In the study, published in the journal Science, researchers at the ATR Computational Neuroscience Laboratories, in Kyoto, western Japan, used MRI scans to locate exactly, which part of the brain was active during the first moments of sleep.
They then woke up the dreamer and asked him or her what images they had seen, a process that was repeated 200 times. These answers were compared with the brain maps that the MRI scanner produced.
Researchers were then able to predict what images the volunteers had seen with a 60 per cent accuracy rate, rising to more than 70 per cent with around 15 specific items including men, words and books, they said.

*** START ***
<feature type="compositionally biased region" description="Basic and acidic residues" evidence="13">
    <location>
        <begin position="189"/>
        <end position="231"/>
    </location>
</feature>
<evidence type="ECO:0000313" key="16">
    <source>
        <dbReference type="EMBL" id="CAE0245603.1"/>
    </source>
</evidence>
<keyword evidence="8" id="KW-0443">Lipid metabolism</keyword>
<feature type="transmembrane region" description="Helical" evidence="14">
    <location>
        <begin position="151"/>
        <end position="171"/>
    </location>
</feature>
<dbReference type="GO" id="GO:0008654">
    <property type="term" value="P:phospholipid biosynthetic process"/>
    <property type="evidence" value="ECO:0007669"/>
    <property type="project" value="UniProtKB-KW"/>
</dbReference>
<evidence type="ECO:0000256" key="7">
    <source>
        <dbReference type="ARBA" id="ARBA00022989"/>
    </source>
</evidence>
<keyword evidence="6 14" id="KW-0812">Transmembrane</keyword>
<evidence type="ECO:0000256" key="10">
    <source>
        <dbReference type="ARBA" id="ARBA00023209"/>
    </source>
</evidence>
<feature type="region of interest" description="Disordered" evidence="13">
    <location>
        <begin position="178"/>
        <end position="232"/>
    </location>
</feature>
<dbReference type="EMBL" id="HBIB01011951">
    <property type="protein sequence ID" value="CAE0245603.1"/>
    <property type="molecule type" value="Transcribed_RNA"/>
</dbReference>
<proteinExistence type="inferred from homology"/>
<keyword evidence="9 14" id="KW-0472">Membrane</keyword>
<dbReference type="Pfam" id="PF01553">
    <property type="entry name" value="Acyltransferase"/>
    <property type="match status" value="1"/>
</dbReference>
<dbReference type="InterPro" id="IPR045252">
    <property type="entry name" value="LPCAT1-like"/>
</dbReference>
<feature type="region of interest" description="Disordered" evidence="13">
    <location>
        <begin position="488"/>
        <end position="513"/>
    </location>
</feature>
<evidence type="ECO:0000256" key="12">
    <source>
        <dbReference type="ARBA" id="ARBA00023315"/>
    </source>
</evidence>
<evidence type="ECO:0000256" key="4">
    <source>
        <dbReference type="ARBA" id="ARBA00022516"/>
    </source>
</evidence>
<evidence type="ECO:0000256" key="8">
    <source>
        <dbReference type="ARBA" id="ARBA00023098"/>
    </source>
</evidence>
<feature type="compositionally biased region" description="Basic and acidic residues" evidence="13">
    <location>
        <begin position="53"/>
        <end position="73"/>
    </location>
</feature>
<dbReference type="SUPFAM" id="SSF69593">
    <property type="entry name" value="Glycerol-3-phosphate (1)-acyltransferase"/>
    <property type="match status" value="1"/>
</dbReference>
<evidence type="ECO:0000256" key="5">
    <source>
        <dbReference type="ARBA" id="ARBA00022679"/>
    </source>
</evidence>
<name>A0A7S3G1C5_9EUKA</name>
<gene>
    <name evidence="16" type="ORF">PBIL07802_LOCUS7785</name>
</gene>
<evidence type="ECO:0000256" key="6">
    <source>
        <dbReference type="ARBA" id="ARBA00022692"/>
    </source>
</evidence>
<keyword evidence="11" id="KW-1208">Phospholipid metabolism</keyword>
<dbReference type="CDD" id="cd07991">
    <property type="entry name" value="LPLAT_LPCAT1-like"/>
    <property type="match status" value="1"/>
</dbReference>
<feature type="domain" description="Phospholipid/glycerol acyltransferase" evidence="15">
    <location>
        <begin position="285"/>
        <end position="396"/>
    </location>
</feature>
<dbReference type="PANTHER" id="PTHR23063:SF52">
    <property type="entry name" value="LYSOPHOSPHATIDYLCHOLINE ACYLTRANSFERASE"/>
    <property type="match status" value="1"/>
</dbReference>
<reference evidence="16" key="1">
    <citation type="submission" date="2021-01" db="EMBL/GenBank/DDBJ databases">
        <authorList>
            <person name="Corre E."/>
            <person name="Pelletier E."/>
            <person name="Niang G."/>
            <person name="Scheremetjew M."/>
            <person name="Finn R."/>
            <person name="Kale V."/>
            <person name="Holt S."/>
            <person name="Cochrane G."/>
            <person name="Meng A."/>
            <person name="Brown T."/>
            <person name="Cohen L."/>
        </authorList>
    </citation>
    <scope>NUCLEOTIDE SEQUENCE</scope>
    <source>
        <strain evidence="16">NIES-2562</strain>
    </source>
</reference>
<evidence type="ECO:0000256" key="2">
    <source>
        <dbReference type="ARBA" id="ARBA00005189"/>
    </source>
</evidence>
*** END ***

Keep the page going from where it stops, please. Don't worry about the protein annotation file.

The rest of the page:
Goosebumps! (And a thought: Do we want scientists to “figure out” dreaming? It’s one of the truly magical things about being alive, isn’t it? It’d be like if they figured out what all those shiny sparkly things in the sky at night were. That would just be sad!)
• Dr. Yukiyasu Kamitani of the Department of Neuroinformatics, ATR Computational Neuroscience Laboratories
• More at Scientific American
• Unrelated dream image made by Dr. Emad Kayyam. From here.